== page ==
Judicial Accountability


by Bill Corden

This piece is a follow up to Lev Tsitrin’s article about the NYT and its complicity in the fraudulent justice system

I’ve mentioned this before in trying to understand Lev’s campaign and highlighted my own battles with the judicial system in the States.

What I learned from the process is that you will fail every time you try to attack that system directly. It’s armor-plated and  staffed with  personnel dedicated to making the process of lodging a complaint a tilt at a windmill.

The judges themselves are the handmaidens of the powerful law firms, the firms who understand (and have the resources to research) every procedural requirement.

The great unwashed, that’s you and me, have not a snowball’s chance in hell of getting an issue in front of these judges because it’s just too expensive to do it.

So, 99.9% of the actions end up as “case dismissed”. No pressure on the judge because he has heard no evidence or arguments, and no pressure on the justice system because you’re not allowed to bring the case before the courts a second time.

Don’t even think about getting help from one of the well-heeled “charity” law firms because if you ain’t black or you’re not on food stamps then they’re not interested.

Next line of attack is to try to complain to one of the internal commissions about the ineptitude or corruption of the lawyer you hired, well good luck with that.

There are two levels of Commissions, or Boards of Inquiry (I forget what they call them), one for lawyers and one for judges.

The first one investigates corruption and ineptitude alleged against members of the esteemed Bar. These are staffed by equally incompetent and, even worse, system protective volunteer lawyers.

These non-communicative people usually only serve as a means to enhance their careers and it’s non-billable investigative work. Can you imagine how many lawyers put full effort into non-billable working hours and how their entire future could be jeopardized by picking on the wrong guy?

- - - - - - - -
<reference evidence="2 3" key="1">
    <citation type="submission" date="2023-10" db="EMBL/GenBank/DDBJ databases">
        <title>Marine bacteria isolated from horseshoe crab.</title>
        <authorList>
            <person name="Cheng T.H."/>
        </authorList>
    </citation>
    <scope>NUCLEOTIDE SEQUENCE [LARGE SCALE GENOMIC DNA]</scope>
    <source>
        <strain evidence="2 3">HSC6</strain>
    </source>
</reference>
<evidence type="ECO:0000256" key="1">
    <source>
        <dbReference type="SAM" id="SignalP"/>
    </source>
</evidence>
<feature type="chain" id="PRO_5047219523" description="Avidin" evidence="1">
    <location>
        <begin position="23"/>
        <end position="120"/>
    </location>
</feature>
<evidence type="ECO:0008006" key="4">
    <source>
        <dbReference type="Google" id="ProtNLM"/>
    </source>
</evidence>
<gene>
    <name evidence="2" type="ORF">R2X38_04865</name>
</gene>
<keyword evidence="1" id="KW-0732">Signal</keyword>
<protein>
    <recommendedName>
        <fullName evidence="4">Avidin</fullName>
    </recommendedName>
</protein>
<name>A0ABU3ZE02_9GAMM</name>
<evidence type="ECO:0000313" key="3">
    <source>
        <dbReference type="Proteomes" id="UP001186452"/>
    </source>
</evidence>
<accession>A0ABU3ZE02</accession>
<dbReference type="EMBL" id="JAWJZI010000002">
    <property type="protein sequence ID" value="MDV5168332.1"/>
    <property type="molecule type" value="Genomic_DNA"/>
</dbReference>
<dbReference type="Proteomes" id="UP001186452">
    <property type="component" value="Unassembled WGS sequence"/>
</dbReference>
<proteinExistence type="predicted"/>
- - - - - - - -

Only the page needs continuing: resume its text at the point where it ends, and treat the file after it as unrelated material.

Try to get anyone from this level of phantom commission to help you and you might as well howl at the moon.

The second level of Commission (the one that looks into Judges’ misbehavior) is a little bit more effective because there’s politics involved. Judges are appointed by politicians and there’s a little bit of a chink in that armor if you can raise an issue of a judge’s behavior that might besmirch the politician.

Even then these guys are so shameless that they will try to ride out the storm.

If you win, as I did, then you can be successful in getting rid of a judge (or, to be more precise, getting his re-appointment nixed.) but it doesn’t change the system at all, it just makes the others think twice about riding roughshod over people’s rights to get a fair shake.

Of course, even though I won, there was no compensation for the wrongs inflicted. That claim for compensation would have to be pursued through the court/justice system …. and who’s gonna hold an ex-judge to account?

You have to get a powerful politician and his gang to take up Lev’s cause, they never, ever come cheap!

2 Responses

  1. Somewhere there’s a proverb that says, ‘ Do the right thing as you believe it to be, and leave the final tally to Me.’
    I recollect that ‘somewhere’ is everywhere, the chariot carrying Krishna and Arjuna into battle.

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